Oh Friday – beautiful Friday, should be thinking good thoughts and giving out good vibes but all I can think of is:
The look of illness. Sometimes you actually feel sicker just from looking at filth and hopelessness.
You walk into Port Moresby General Hospital and the first you notice is how unclean, how unhygienic and dirty everywhere looks. The benches, to the hospital equipment, the floors and let’s not even mention the state of the amenities!
You walk into Angau Memorial Hospital, Boram General Hospital, Modilon General Hospital - same story, only difference is they are greener. Most of the countries major health centers and the aid posts/clinics are even sadder looking. Most of them are shut down due to lack of qualified professionals to run it and/or adequate medication.
If you haven’t already given up and decided it’s safer to just go home and let your body try healing itself, you step into this myriad of confusion. First things first – where are the doctors or health extension officers (or whatever they’re calling them these days!)? You get told that the doctor is out and nobody has any idea where s/he’s gone to or when s/he’ll be back.
So you have to deal with a nursing officer. Most times they’re pretty efficient in dispensing the right diagnosis and medication but there are times when they get it wrong. And let’s face it – it’s not their fault because they aren’t trained to diagnose and treat a wide range of symptoms, it’s not their job.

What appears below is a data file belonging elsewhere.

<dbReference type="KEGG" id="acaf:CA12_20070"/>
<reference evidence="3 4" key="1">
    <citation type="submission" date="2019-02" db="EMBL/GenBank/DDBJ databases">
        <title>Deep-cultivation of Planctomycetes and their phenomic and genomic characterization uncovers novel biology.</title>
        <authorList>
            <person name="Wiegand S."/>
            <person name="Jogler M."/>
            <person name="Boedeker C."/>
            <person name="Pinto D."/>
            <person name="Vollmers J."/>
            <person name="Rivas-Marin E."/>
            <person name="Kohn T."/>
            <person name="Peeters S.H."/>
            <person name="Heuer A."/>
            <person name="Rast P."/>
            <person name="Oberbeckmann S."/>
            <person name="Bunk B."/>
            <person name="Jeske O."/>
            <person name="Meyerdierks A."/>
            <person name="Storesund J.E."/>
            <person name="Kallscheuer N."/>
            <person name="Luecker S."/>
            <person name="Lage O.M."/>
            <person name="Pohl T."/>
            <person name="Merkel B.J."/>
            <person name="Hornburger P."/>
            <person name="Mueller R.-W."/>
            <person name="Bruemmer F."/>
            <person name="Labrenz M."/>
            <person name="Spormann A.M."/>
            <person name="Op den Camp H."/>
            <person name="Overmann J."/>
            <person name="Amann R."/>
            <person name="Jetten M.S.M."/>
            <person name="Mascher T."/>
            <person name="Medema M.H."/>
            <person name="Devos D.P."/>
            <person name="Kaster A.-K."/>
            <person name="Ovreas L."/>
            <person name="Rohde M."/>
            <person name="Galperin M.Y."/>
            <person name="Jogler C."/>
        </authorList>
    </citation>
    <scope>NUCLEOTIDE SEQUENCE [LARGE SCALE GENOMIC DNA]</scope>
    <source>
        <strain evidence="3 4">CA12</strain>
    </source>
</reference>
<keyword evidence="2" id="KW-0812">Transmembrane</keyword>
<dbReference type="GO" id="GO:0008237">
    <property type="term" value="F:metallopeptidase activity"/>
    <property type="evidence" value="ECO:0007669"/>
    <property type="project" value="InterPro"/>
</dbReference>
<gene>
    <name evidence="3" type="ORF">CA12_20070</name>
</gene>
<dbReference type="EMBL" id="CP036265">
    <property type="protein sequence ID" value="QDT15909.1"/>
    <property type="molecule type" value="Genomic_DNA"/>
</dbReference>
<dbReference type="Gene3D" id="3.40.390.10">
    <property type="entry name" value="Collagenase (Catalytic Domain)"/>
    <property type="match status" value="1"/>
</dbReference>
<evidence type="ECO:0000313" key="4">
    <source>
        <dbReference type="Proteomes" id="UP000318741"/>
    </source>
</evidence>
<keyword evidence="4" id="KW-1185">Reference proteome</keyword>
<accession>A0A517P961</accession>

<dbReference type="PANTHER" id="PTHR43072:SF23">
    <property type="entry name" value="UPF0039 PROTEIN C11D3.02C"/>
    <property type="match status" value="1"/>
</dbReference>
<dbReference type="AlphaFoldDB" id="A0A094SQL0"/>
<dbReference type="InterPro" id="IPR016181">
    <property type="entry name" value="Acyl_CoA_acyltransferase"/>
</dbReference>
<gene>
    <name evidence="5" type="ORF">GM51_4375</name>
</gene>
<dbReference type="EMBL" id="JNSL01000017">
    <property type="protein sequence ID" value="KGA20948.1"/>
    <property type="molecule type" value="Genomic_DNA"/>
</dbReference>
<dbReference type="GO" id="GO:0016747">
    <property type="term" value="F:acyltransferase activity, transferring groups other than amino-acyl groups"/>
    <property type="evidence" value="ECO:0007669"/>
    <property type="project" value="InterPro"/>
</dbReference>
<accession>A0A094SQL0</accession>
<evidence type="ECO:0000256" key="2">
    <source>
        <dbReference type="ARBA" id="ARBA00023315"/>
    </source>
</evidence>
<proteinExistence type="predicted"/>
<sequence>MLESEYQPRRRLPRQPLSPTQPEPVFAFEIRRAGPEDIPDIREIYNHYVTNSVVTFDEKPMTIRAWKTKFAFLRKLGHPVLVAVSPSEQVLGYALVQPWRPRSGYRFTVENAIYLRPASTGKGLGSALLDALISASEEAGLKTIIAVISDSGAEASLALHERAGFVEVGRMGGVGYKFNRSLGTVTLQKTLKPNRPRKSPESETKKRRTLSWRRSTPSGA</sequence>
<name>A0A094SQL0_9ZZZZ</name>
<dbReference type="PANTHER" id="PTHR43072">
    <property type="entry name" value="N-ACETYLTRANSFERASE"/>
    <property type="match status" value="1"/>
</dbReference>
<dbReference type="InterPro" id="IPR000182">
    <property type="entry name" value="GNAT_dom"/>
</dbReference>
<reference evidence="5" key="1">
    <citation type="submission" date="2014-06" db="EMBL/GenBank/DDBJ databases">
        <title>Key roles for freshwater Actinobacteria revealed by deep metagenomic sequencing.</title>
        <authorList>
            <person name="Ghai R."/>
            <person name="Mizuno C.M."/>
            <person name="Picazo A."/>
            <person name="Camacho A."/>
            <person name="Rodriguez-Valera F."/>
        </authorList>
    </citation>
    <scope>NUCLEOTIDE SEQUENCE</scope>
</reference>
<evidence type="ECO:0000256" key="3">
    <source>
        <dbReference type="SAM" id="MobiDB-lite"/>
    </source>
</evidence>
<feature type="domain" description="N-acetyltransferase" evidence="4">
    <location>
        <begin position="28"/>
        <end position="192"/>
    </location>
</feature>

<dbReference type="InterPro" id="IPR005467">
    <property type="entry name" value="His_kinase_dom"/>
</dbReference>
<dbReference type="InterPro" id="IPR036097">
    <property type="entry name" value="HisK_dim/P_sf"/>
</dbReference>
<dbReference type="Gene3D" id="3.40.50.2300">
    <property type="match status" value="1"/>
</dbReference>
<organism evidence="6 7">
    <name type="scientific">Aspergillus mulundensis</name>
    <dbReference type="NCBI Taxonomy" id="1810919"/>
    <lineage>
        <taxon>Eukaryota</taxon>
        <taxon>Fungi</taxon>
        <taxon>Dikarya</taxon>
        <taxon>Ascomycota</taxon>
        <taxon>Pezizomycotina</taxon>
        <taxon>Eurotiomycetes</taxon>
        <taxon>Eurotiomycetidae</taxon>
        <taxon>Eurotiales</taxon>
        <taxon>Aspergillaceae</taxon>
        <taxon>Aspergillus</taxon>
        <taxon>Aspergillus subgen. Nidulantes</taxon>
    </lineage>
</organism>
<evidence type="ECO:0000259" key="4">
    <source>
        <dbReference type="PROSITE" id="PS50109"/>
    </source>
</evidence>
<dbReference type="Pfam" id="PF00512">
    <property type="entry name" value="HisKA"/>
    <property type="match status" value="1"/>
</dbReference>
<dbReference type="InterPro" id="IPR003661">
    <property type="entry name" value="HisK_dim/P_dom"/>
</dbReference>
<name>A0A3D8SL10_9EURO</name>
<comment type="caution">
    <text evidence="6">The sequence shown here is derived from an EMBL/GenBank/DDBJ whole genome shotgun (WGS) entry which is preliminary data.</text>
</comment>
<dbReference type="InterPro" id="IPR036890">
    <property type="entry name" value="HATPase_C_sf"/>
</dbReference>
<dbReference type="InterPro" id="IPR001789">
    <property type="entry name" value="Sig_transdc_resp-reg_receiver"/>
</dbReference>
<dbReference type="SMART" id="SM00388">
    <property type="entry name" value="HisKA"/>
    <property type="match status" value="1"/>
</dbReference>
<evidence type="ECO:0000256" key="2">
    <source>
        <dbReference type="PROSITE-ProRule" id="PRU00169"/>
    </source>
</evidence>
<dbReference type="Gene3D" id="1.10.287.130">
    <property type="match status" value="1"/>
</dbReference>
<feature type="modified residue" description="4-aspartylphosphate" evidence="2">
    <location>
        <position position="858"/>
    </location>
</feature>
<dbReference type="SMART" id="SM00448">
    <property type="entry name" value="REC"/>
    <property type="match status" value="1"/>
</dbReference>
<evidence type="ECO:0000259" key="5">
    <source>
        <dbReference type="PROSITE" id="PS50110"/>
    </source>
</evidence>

All these things are especially disheartening when you’re baby is sick. You know they’re unwell but because they can’t tell you where it hurts or what they feel – you rely on the professionals to sort it out for you.
Anger, hopelessness, frustration and sadness. That’s what the state of the public health system is like at the moment in PNG.
Then you hear that some organization (mineral extraction, agricultural, telecommunication, banking, non-governmental, not for profit) has put in such and such an amount. So they become like demi-gods or saviors or the equivalent!
The people are ever so grateful, thankful and want to throw huge kaikais and singsings for them.
Frustrating fact is most times they can stop us from getting sick in the first place. But no! They want to cover three bases (make the government look bad to the people, make the government indebted to them, make excellent PR) with these flimsy Band-Aids.
How about we stop putting money into bringing in money and we start investing it in the one thing that will no doubt make money – the people of Papua New Guinea!